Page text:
JUNEAU - Some Alaska lawmakers on Wednesday decided to push forward with a $1.2 million election that would ask voters if they would support a constitutional amendment next year to overturn court-ordered benefits for the partners of gay public employees.
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The decision by House Republicans to back the April advisory vote - bearing a price tag nearly four times the annual cost of benefits for less than a hundred gay couples - came even though chances appear slim the constitutional amendment will get on the ballot in November 2008.
Majority Republicans had toyed with moving the April 3 vote back six months to separate it from higher profile issues before them, such as the natural gas pipeline, but the state Division of Elections has printed 374,500 ballots and so far, spent $175,000 on this election.
Meanwhile, House Democrats call the April advisory vote a waste of time and money.
"If our purpose is to find out what Alaskans think about same-sex benefits, we should pay 12,000 bucks and get a scientific statewide opinion poll, not pay $1.2 million for an unscientific opinion poll," Rep. Mike Doogan, D-Anchorage, said.
The Republican-led Legislature approved the advisory vote last November.
Backers are hoping public support from the April 3 election would sway less than enthusiastic lawmakers to place the constitutional amendment on the 2008 general election ballot.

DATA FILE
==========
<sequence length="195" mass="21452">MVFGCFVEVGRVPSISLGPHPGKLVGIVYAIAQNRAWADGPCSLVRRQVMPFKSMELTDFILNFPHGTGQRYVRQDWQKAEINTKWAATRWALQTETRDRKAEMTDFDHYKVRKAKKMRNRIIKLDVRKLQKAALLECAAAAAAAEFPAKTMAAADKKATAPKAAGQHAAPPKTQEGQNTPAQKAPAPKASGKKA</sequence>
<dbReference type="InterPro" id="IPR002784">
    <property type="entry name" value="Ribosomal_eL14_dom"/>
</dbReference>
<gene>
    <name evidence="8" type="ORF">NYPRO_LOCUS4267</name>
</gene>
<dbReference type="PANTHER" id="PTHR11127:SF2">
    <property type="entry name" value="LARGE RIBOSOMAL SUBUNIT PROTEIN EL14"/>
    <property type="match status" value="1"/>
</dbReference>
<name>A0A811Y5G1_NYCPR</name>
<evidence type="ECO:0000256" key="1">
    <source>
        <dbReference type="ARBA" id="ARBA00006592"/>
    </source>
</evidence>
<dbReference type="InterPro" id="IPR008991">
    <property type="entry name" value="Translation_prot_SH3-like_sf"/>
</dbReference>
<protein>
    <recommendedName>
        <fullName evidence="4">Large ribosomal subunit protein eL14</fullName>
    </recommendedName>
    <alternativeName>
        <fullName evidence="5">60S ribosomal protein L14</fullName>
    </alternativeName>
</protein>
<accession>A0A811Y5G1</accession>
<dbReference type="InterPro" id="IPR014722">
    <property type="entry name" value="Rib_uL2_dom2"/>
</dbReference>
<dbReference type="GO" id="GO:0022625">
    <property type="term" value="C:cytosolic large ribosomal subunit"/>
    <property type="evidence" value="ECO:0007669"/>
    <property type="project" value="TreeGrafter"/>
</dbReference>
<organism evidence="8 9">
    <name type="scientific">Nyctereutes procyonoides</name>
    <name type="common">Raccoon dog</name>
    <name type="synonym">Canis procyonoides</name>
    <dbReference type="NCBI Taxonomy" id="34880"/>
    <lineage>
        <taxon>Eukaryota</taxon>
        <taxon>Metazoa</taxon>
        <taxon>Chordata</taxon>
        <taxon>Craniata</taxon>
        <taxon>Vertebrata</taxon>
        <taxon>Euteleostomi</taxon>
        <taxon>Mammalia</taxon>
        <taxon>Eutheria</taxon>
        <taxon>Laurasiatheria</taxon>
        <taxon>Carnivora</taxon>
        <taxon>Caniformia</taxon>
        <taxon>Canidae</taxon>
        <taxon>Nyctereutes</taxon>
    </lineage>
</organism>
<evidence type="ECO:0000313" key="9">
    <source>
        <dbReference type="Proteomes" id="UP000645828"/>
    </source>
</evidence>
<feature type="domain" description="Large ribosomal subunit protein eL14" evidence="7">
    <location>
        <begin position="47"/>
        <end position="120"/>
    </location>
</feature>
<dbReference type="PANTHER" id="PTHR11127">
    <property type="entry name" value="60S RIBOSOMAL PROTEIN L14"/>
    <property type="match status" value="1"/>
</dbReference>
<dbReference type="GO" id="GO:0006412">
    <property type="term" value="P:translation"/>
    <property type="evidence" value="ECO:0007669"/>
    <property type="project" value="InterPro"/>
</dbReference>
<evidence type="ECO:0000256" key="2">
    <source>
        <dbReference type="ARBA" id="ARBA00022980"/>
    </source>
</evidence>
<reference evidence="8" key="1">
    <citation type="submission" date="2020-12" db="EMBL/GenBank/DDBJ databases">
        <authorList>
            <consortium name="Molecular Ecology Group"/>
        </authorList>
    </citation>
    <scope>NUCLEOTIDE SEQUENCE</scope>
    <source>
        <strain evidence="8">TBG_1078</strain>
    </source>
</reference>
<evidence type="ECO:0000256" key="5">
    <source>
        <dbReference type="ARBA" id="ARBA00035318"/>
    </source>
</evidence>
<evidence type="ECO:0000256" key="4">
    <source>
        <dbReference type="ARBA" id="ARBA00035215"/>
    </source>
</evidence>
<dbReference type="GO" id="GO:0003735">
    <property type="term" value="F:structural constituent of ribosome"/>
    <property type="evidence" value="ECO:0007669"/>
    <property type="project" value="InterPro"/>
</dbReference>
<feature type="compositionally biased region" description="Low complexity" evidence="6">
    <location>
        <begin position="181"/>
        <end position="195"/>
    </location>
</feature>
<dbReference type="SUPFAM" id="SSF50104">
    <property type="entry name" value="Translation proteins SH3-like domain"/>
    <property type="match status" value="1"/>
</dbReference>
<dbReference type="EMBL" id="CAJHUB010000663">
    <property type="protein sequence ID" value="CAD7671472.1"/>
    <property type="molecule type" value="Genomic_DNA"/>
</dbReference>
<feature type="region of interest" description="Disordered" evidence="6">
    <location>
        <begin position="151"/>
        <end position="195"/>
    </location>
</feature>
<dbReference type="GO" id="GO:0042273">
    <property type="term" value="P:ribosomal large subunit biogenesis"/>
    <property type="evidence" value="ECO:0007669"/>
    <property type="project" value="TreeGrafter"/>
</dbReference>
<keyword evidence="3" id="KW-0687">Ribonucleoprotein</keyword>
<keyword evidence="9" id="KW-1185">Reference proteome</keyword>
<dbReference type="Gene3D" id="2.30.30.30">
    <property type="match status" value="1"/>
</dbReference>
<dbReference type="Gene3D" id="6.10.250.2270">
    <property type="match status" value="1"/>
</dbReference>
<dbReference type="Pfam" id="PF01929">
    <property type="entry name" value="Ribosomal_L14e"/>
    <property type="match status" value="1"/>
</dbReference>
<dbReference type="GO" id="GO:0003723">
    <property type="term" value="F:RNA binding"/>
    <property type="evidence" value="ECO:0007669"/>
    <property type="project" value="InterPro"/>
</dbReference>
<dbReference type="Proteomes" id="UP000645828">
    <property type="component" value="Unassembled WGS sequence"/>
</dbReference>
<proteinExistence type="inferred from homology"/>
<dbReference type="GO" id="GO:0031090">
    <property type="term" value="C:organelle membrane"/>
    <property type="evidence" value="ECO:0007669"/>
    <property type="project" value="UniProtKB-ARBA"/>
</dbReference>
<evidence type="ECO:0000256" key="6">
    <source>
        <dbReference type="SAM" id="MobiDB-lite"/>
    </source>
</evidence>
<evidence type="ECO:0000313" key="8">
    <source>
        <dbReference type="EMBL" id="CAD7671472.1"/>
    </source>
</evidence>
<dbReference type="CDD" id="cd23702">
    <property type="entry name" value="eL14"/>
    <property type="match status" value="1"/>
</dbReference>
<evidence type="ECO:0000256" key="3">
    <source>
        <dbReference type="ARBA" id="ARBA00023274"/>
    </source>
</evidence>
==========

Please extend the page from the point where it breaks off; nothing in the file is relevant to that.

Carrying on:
But for that to happen, the measure, which is expected to be introduced this week, would need approval from a two-thirds majority in both the 40-seat House and 20-seat Senate.
Rep. John Coghill, R-North Pole, considered asking to delay the election date to October, though he backed down after hearing from Senate members that the measure is not likely to pass there.
Senate President Lyda Green, R-Wasilla, said the bipartisan majority of nine Democrats and five Republicans will discuss whether the vote should even be held. She said they might also consider rescinding the April 3 advisory election.
Coghill said he's worried the spring vote will not draw much attention, or voters, while issues like building a natural gas pipeline and ethics reform fill the news.
"The other issue is many of us legislators who feel very passionate about this issue will be kind of hunkered down here in Juneau not being able to talk to our constituents freely," Coghill said.
Meanwhile, a dozen House Democrats introduced a bill on Wednesday that would postpone the election until the Legislature has approved the full $1.2 million cost, requested by Republican Gov. Sarah Palin.
GOP leaders in the House said they don't support the bill and accuse Democrats of trying to subvert the election.
The Alaska Supreme Court told the state in December to stop dragging its feet and implement the benefits for same-sex partners, first ordered in October 2005.
The benefit enrollment period for the employees began Jan. 1. So far, 55 same-sex dependents are now under state health plans and another 22 are pending, according to the state Department of Administration. The cost of the 77 new enrollees is estimated to be $313,562 a year.
The high court ruled in October 2005 that denying benefits to same-sex domestic partners violated the state's guarantee of equal protection for all Alaskans.